Monday, April 25, 2011

The Secret Is Oregano

ANDY - That certainly is delicious spaghetti, Mrs. Sprague, especially that sauce of yours.

MRS. SPRAGUE - Oh, thank you, Andrew. It's something of a secret recipe handed down through five generations of the Sprague family.

ANDY - Oh, a secret. Oh, well, whatever it is in there it certainly is tantalizing.

MRS. SPRAGUE - I really shouldn't tell you, Andrew, but it's a Greek spice called oregano.

ANDY - Oh, well, who in the world would ever think of putting oregano in a sauce?

HOWARD - That's what makes it a secret recipe, Andy.

-The Andy Griffith Show, Dinner At Eight, Episode 206

With Aunt Bee and Opie out of town, Goober stops by Andy's house to keep him company and to fix a spaghetti dinner, seasoned with a secret ingredient: oregano. Half-way through dinner, Goober remembers that he forgot to give Andy two messages, but can't remember what they were. One was from Howard Sprague, the other from Helen Crump. Dimly recalling, he sends Andy to Howard's for another dinner. Surprised by his visit, the Spragues put dinner back on the table and Andy is served spaghetti again. But Goober got it wrong. Afterward, Andy gets an angry call from Helen that he's one hour late for dinner. Again, it's spaghetti with a secret ingredient: oregano.

Popular since ancient times, oregano is no secret. It's a perennial herb, native to the Mediterranean region, with various species and subspecies indigenous to Kyrgyzstan, Italy and Greece, Crete and Turkey, and Syria. The most popular is Origanum vulgare, pronounced or-RI-gan-um vul-GAIR-ee. Oregano is commonly used, not only in spaghetti sauces, but in cuisines typical of most Mediterranean countries. Flavors vary somewhat by species and quality. Generally, oregano is more flavorful when dried than fresh.

Hippocrates is quoted as saying, "Let your food be your medicine, and your medicine be your food." It shouldn't come as a suprise that oregano has been valued as a medicinal herb. Hippocrates, himself, valued it as an antiseptic. Perhaps this is the reason that oregano was originally used as a food additive. It combats Listeria monocytogenes, a food-borne pathogen associated with milk, cheese, raw meats and even raw vegetables. Hippocrates wouldn't have known about Listeria, but the ancients certainly observed that some herbs helped to preserve foods and made them safer to eat. It's no wonder that the tastes of foods and associated herbs should become so inextricably linked.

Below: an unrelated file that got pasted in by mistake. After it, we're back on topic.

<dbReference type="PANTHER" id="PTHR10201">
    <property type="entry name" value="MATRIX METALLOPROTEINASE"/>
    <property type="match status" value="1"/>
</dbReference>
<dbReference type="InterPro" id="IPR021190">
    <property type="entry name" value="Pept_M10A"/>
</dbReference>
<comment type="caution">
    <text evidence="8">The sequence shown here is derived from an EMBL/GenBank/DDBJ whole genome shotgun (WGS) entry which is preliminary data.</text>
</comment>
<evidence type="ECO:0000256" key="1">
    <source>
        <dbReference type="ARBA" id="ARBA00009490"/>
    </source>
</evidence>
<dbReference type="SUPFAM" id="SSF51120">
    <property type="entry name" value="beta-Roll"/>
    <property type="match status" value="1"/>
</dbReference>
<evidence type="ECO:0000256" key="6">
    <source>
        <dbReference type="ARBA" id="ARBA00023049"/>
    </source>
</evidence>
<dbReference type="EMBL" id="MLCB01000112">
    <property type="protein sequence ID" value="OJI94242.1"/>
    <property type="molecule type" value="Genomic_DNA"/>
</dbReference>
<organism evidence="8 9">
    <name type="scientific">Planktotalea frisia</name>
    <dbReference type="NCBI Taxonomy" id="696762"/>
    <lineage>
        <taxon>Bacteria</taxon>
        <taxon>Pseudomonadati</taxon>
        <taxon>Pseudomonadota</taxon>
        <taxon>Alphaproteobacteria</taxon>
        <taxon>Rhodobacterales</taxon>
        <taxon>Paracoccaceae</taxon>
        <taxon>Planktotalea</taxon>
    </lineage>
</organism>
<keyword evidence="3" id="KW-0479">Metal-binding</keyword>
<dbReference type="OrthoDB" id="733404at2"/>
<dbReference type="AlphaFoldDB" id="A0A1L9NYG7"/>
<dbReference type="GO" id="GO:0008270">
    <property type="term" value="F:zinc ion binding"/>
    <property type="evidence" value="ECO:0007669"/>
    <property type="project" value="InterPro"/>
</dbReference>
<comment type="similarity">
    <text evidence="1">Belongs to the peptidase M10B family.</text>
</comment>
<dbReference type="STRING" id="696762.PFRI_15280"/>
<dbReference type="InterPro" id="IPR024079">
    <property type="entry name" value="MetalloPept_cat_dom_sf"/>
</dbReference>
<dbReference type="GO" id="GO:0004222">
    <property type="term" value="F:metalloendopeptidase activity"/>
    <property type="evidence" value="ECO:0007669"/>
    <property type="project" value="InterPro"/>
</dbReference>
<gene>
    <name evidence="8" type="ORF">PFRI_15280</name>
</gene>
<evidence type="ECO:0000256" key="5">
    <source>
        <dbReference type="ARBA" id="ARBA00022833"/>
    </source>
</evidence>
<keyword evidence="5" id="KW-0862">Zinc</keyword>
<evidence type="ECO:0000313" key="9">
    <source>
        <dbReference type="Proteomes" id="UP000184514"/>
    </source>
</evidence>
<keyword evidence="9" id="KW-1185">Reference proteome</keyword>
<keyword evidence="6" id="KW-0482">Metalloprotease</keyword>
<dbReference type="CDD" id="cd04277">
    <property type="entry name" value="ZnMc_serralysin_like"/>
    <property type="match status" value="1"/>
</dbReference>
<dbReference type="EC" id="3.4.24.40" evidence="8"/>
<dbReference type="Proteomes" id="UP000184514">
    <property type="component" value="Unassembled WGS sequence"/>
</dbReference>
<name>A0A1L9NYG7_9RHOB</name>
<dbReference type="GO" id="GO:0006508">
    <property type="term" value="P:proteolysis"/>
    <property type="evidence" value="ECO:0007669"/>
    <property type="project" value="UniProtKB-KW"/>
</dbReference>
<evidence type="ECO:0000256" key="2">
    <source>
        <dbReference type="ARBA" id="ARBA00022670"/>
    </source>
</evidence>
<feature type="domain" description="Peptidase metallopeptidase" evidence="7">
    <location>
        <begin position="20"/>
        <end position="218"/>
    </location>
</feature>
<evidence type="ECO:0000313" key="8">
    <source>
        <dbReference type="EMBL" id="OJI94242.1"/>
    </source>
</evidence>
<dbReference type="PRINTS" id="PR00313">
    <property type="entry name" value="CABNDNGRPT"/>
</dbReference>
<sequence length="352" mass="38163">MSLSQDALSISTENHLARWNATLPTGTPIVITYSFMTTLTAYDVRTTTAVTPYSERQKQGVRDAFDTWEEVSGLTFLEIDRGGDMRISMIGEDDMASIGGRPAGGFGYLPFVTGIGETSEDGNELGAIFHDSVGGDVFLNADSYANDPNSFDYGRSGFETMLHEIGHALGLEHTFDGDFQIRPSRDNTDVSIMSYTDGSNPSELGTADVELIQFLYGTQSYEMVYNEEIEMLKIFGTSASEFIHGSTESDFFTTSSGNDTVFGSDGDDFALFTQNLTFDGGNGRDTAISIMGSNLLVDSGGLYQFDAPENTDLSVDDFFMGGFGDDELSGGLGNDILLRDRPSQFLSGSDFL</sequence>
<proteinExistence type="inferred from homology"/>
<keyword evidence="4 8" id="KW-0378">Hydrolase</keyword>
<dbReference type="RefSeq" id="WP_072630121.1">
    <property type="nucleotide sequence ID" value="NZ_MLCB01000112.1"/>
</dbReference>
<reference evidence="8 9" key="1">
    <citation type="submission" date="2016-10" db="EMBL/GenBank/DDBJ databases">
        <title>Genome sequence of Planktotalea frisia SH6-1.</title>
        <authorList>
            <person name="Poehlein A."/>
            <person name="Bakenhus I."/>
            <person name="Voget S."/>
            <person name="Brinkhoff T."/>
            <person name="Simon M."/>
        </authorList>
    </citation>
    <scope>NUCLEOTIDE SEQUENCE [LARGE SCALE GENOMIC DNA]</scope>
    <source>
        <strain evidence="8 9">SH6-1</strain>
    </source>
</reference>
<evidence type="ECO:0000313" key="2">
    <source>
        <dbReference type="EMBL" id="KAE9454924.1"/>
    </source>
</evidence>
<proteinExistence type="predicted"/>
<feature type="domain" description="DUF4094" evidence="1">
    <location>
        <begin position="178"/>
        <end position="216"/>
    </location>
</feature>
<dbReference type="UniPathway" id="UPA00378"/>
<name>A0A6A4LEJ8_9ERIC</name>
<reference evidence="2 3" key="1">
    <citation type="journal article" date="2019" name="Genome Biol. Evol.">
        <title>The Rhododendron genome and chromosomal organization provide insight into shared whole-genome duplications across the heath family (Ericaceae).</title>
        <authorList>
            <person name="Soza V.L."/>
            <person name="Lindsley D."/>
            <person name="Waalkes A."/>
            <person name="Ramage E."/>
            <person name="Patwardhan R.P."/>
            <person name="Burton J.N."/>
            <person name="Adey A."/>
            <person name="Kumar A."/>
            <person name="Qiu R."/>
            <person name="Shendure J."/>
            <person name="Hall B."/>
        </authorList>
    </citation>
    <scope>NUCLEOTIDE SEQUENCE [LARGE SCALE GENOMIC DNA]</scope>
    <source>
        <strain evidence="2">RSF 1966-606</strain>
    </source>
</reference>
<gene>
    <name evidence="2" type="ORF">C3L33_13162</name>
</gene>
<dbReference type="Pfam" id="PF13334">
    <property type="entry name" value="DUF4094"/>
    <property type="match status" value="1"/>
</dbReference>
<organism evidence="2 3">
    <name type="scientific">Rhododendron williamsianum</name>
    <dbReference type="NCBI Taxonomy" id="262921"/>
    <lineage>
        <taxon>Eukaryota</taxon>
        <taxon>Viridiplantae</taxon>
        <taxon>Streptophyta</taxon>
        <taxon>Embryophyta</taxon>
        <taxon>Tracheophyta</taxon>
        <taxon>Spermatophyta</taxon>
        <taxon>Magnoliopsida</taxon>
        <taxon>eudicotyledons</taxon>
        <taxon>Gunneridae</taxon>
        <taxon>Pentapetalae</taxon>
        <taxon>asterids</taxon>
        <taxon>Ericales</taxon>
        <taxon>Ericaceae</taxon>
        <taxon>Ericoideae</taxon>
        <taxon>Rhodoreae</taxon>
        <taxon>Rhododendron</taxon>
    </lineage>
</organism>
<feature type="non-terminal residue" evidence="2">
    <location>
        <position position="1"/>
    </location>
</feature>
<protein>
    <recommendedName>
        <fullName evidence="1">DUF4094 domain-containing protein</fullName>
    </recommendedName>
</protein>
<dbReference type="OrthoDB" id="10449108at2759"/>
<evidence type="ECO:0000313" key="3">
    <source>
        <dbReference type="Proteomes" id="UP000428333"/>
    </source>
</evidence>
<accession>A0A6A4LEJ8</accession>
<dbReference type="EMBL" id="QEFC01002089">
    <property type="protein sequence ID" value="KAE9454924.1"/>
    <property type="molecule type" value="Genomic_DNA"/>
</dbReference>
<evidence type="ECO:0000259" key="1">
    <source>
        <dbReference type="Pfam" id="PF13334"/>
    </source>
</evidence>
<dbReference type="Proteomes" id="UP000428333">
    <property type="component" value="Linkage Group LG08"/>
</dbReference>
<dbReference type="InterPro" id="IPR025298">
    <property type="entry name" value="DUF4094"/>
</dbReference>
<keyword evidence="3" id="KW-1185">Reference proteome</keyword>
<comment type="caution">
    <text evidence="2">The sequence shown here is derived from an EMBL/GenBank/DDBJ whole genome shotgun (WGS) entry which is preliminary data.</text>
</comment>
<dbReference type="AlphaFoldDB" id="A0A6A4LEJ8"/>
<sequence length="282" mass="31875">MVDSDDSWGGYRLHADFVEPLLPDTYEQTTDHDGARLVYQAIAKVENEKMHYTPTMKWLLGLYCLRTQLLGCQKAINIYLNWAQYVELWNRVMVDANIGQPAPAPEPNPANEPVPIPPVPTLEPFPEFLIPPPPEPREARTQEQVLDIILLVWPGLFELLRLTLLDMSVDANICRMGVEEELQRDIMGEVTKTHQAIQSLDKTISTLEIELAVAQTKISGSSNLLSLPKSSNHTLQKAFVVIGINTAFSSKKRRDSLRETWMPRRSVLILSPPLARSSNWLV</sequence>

Oregano has also been used to treat sore throats, stomach ailments and bronchial problems. As a poultice, it is said to relieve muscle aches and sprains. It's also known to be a powerful antioxidant.

Oregano grows as a low, sometimes creeping herb. Mature height is 6 inches to 12 inches, and spreads up to 18 inches. Showy pinkish-purple flowers appear mid-summer to early fall. It grows quickly and thrives in sun, though it appreciates afternoon shade in hot climates. It is drought tolerant, deer and rabbit resistant and tolerates foot traffic. Oregano thrives in USDA climate zones 4 to 9. It tolerates a wide variety of soil types with pH ranging from 6.1 to 8.5.

Before planting, test your soil. Your nearby Cooperative Extension Service can help you for a nominal fee. Follow the recommendations from the test results. If your soil is not friable, cultivate it 8 inches to 10 inches deep. Add amendments. Space the plants from 12 inches to 18 inches apart.

Oregano is excellent for container gardens, fragrance gardens, kitchen gardens and medicinal gardens, and as a ground cover. Golden oregano is one of the most attractive. If you enjoy watching butterflies, oregano will attract them.

Here is a recipe for pasta sauce I think you'll enjoy. The secret, of course, is oregano.


    1/3 cup extra virgin olive oil
    3 garlic cloves, minced
    5 green bell peppers, cut into 1/4 inch strips
    1 small onion, sliced into 1/4 inch rings
    8 ounces black olives, sliced
    1/2 teaspoon dried cayenne pepper flakes
    1 cup dry white wine
    32 ounces low-sodium (salt) tomato juice
    1 teaspoon dried basil
    1/2 teaspoon dried oregano
    2 tablespoons honey
    1 teaspoon anchovy paste
    Salt and black pepper to taste
    1 tablespoon chopped fresh parsley


    In a large skillet, heat the oil on medium-high, add the garlic, and cook, stirring, until the garlic begins to turn golden.  Add the peppers and onion and cook until they are soft and browning at the edges. Add the olives and crushed cayenne pepper. Pour in the wine, stir and cook for 1 minute.
    Add the tomato juice, basil, oregano, honey, salt and pepper. Stir in anchovy paste. Heat to boiling, then reduce heat to medium. Cook until the liquid is reduced and the sauce is thickened. Stir in fresh parsley. Serve with pasta.

Return to

1 comment:

Jean Campbell said...

I remember very well when my mother discovered oregano.